hardly wait to get to my computer. I loved being 22 and hungry again, with a
22-inch waistline, so desperate to succeed and equally terrified I might fail.
The tension was a stimulant. And I loved re-locating myself in the seductive
Miami scene. People said, "Don't you think you ought to fly down to Miami and
sort of brush up on the locale?" I said, "That's the last thing in the world I
want to do: I want the Miami of 1959 and how I felt, and all those people coming
into town who thought they would be back home in Cuba by the end of the summer."
How has time altered your perspectives on that first job? Journalism was,
obviously, not the right career path for you (as Al Neuharth realized). Was it
hard to let go of that ambition or was it just a cover for what you really
wanted to dowrite fiction?
The newsroom of 1959 is now historical fiction. Romantic fiction. The noise, the
cigarette smoke, the lack of privacy. Everyone clacking and yakking away in one
big room. The feeling of being part of a vast organism. The smell of copy paper
and paste. If you wanted a copy of your story, you made a carbon. There were no
copying machines and no Googling. You went to the morgue and looked up your
informationif there was anyin old clippings alphabetically filed in envelopes.
Everything was so physical. There was a whole sensual element about the news
room, and I'm glad I got to partake of it before it became extinct.
I would not have made a good investigative reporter. I'm not pushy enough, as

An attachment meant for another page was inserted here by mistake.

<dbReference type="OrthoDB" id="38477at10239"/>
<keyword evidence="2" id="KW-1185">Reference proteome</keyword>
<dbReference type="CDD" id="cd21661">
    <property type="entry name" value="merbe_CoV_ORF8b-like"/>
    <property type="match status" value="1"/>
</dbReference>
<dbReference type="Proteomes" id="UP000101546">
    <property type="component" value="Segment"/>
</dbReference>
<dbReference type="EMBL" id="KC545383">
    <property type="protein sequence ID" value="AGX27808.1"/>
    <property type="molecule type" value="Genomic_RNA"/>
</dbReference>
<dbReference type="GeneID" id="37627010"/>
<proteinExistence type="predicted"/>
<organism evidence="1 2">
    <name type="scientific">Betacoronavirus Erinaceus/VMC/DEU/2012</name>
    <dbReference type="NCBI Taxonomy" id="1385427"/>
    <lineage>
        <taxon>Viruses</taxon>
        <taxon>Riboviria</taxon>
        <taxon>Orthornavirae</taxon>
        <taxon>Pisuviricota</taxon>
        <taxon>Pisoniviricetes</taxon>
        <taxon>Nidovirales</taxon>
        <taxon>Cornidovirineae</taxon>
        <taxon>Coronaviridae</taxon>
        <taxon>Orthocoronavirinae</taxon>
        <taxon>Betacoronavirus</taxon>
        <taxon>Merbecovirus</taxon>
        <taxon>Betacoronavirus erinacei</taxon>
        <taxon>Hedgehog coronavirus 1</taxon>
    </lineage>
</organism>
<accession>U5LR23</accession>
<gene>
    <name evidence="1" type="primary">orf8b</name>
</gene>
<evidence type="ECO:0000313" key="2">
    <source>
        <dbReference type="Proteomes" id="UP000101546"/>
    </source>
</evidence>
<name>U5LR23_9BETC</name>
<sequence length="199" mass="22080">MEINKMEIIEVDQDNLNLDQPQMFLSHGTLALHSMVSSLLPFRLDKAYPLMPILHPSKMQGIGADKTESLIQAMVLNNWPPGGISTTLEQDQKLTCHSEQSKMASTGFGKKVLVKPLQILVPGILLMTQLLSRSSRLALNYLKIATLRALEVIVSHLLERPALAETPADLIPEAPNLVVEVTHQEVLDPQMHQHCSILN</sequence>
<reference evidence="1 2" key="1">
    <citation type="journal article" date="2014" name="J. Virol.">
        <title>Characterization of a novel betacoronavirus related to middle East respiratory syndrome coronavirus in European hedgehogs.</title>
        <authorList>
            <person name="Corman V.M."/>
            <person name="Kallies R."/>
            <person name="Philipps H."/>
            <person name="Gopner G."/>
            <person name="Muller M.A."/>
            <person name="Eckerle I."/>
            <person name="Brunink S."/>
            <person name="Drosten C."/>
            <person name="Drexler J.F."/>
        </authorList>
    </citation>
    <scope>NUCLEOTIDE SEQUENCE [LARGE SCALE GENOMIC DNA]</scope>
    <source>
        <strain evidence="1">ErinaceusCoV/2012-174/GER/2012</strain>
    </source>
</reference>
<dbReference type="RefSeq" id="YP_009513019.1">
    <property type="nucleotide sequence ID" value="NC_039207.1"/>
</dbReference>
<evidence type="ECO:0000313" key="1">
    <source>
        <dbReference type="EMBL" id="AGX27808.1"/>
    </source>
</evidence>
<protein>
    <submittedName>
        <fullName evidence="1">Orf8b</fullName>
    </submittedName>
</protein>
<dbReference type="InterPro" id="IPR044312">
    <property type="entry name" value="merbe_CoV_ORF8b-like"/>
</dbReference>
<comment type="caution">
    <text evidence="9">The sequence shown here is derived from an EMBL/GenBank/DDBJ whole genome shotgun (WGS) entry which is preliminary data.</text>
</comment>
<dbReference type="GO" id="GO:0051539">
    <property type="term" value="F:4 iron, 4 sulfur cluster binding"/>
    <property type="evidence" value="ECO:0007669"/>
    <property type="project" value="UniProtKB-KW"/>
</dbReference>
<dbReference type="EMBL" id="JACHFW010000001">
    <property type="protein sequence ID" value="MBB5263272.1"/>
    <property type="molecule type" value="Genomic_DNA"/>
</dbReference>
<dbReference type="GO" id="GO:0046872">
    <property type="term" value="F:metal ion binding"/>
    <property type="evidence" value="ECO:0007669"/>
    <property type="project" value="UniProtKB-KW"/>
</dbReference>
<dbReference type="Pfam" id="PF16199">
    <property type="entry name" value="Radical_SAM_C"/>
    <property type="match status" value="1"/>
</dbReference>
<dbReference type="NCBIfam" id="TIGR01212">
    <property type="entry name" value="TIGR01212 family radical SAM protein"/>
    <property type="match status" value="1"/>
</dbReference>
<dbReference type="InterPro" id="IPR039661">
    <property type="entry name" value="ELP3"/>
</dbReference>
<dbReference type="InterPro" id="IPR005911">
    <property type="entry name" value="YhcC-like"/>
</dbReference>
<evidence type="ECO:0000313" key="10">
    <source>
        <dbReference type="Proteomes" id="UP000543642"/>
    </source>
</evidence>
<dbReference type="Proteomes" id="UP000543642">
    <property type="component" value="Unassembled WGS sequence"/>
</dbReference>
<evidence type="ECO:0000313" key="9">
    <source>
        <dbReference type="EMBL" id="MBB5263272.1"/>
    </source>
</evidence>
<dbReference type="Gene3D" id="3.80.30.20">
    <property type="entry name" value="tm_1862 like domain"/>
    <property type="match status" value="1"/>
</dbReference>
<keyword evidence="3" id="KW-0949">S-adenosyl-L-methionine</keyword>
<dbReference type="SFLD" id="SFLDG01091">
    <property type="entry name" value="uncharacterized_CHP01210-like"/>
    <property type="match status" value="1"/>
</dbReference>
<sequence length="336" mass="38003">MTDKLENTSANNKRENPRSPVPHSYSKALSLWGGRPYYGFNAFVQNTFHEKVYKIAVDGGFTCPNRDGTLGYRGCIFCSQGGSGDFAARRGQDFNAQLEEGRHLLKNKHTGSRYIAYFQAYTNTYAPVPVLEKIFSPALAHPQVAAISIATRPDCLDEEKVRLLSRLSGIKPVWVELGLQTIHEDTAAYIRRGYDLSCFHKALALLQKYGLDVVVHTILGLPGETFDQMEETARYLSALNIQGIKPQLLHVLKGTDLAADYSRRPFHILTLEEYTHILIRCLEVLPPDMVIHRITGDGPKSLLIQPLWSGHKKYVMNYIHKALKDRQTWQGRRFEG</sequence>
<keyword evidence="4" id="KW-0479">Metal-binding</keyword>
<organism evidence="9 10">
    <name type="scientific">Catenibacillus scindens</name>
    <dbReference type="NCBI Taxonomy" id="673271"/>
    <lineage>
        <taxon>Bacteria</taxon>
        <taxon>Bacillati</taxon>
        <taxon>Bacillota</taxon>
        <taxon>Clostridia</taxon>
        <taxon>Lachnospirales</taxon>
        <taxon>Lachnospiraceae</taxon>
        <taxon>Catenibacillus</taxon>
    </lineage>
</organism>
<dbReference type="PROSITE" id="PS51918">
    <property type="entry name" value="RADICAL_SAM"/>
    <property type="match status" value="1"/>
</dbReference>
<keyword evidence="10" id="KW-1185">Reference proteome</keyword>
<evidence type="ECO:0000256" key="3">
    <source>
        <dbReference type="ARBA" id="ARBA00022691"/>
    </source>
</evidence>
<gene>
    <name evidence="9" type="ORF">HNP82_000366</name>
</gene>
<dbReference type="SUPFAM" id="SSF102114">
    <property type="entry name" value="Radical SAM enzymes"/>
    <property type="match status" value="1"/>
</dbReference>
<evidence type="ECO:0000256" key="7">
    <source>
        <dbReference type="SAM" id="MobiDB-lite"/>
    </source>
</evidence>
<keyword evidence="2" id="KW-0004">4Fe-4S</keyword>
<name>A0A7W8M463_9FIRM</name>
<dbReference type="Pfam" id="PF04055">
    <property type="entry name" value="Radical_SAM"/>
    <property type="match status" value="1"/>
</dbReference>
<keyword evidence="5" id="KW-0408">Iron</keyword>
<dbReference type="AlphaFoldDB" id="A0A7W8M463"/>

you can see from my Pat Ward anecdote in the answer above. I'm a classic
introvert who has managed to teach myself sociable manners. I always wanted to
write fiction. Fiction and drawing were my main loves, but I also had not a
penny of my own and I needed a regular job with a salary if I planned to eat.
That's why I chose to get a BA in Journalism rather than Literature. However, if
things had turned out differently, I could see myself writing a syndicated
column or maybe even being a book critic or book review editor on a newspaper.
And also writing novels.
You have kept a journal your entire adult life and a portion of it is in The
Making of a Writer. Why is journal writing important to you and how has it
helped you as a writer?
Do you refer back to your old journals? Have you found inspirations for stories
in their pages?
I have always liked to keep track of things. To write something down is to
preserve as closely as possible the unique moment. Memory makes unique moments
into generic moments. You know, you think you're remembering a certain sunset